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US will put more warships in Asia: Panetta

03 June, 2012

SINGAPORE/BEIJING: The United States (US) will shift a majority of its warships to the Asia-Pacific region by 2020, Defence Secretary Leon Panetta said on Saturday, giving the first details of a new US military strategy.

Fleshing out details of a strategic shift to Asia announced in January, Panetta said the US would maintain six aircraft carriers in the region over the long run and rebalance its fleet so that 60 percent of its other warships would be assigned to the Pacific by 2020, compared to 50 percent now.

The US defence secretary, speaking at an annual security forum in Singapore, also sought to dispel the notion that the shift, after more than a decade of war in Afghanistan and Iraq, was designed to contain China's emergence as a global power.

He acknowledged differences between the world's two largest economies on a range of issues, including the South China Sea.

"We're not naive about the relationship and neither is China," Panetta told the Shangri-La Dialogue attended by senior civilian and military leaders from about 30 Asia-Pacific nations.

"We also both understand that there really is no other alternative but for both of us to engage and to improve our communications and to improve our military-to-military relationships," he said. "That's the kind of mature relationship that we ultimately have to have with China."

Some Chinese officials have been critical of the US shift of military emphasis to Asia, seeing it as an attempt to fence in the country and frustrate Beijing's territorial claims.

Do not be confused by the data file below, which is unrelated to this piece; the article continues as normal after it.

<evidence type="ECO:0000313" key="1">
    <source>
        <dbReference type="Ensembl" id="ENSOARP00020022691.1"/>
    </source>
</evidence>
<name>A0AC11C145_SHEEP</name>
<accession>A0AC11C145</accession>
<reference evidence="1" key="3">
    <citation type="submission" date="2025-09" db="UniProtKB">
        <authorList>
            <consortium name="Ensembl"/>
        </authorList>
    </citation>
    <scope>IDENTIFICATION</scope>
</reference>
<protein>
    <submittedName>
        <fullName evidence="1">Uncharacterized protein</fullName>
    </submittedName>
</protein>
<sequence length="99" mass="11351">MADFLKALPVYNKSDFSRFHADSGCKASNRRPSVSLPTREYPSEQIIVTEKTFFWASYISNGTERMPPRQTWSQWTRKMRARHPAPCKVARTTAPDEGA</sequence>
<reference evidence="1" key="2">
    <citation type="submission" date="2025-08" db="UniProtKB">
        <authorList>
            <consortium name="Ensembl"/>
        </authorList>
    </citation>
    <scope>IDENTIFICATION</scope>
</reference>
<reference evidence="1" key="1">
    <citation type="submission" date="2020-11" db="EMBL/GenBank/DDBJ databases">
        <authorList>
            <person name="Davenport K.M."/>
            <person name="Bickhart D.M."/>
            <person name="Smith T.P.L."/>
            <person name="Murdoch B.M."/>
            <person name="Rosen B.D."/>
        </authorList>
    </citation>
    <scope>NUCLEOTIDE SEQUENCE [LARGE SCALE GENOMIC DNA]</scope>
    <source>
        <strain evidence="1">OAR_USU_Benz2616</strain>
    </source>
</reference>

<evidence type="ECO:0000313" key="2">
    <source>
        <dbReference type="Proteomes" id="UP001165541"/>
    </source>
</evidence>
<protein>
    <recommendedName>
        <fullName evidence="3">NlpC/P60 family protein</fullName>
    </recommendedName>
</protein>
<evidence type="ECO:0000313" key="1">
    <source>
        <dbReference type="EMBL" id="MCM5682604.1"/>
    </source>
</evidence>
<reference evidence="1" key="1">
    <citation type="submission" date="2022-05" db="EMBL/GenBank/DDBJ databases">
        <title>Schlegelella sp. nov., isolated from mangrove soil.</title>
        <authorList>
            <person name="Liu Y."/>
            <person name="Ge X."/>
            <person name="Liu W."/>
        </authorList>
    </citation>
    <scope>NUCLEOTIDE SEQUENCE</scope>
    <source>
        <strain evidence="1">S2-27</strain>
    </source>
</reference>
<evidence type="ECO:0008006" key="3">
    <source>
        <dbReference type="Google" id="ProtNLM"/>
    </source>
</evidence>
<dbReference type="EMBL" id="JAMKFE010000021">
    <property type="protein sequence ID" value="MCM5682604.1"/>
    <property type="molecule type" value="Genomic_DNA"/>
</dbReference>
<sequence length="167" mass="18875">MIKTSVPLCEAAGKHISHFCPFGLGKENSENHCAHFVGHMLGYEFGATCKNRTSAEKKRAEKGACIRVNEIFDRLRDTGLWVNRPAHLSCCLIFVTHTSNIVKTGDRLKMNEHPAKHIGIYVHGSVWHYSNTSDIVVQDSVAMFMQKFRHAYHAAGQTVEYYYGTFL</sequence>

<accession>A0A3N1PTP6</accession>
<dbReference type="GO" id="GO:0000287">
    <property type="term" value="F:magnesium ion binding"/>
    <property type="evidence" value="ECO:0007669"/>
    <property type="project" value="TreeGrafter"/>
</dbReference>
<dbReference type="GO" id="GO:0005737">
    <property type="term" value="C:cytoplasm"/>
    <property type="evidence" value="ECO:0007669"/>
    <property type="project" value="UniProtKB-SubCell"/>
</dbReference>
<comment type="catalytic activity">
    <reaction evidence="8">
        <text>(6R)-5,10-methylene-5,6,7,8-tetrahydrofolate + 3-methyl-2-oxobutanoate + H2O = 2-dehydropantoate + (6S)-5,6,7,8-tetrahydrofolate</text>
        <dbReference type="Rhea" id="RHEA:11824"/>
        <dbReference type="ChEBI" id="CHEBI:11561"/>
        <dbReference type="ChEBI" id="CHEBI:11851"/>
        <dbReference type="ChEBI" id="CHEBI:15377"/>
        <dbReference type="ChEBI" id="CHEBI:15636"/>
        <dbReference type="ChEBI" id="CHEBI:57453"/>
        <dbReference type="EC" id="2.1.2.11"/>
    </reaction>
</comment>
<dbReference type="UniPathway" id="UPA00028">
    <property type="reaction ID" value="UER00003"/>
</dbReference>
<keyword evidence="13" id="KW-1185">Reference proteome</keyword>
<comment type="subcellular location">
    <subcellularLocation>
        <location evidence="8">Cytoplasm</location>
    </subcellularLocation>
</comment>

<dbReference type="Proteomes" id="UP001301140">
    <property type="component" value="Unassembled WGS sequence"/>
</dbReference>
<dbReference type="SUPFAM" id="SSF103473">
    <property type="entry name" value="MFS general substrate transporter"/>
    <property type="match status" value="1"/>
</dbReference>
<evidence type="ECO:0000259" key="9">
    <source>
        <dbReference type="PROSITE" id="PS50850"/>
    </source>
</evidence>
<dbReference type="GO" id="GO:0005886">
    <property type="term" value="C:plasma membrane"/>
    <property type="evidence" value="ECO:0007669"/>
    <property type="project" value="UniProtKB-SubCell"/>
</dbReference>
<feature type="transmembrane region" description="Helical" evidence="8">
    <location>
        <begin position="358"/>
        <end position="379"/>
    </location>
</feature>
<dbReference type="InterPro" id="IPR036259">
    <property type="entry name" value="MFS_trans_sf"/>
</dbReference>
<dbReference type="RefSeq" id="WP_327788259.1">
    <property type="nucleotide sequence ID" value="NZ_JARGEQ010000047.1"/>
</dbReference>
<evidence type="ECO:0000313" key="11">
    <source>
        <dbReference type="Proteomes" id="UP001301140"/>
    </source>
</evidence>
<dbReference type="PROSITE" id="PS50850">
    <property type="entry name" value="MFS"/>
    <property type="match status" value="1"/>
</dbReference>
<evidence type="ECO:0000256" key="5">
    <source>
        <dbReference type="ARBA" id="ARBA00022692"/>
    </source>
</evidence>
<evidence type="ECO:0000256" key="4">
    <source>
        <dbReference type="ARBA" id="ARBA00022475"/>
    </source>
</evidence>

China has downgraded its representation to the Shangri-La Dialogue from last year, when Chinese Defence Minister Liang Guanglie attended and met then US defence secretary Robert Gates. This year the Chinese military was represented by the Academy of Military Sciences' vice president.

Panetta, by contrast, was accompanied by General Martin Dempsey, the military's top officer as chairman of the Joint Chiefs of Staff, and Admiral Samuel Locklear, the head of the US Pacific Command.

The US defence secretary held a series of bilateral and trilateral meetings with counterparts from several nations. Singapore Defence Minister Ng Eng Hen notified Panetta that his country had agreed in principle to a US request to forward deploy up to four Littoral Combat Ships to Singapore on a rotational basis.

A senior US defence official said later that the series of meetings "served the broader purpose to advance this overlapping network of mutually reinforcing relationships that the US is building in the region".

Panetta was at the start of a seven-day visit to the region to explain to allies and partners the practical meaning of the US military strategy unveiled in January that calls for rebalancing American forces to focus on the Pacific.

Panetta's Asia visit comes at a time of renewed tensions over competing sovereignty claims in the South China Sea, with the Philippines, a major US ally, and China in a standoff over the Scarborough Shoal near the Philippine coast.

Panetta met Philippines Defence Secretary Voltaire Gazmin on the sidelines of the conference and discussed areas of future cooperation, including maritime awareness and cyberspace, and called for peaceful resolution of the South China Sea dispute.

"Maritime freedoms cannot be the exclusive prerogative of a few," Indian Defence Minister AK Antony told the forum. "We must find the balance between the rights of nations and the freedoms of the world community."

Panetta said he was committed to a ‘healthy, stable, reliable and continuous' military-to-military relationship with China but underscored the need for Beijing to support a system to clarify rights in the region and help to resolve disputes.

Meanwhile, China's official news agency warned it was no time to "make waves" in the disputed South China Sea. "It is advisable for some to refrain from muddying the waters and fishing therein," said Xinhua.

China claims the sea in full, and it is also claimed in whole or part by Taiwan, Brunei, Vietnam, Malaysia and the Philippines.

"As regards the South China Sea tensions, it is some other claimants, whether emboldened by the United States' new posture or not, that sparked the fire and have been stoking the flames," said the agency.


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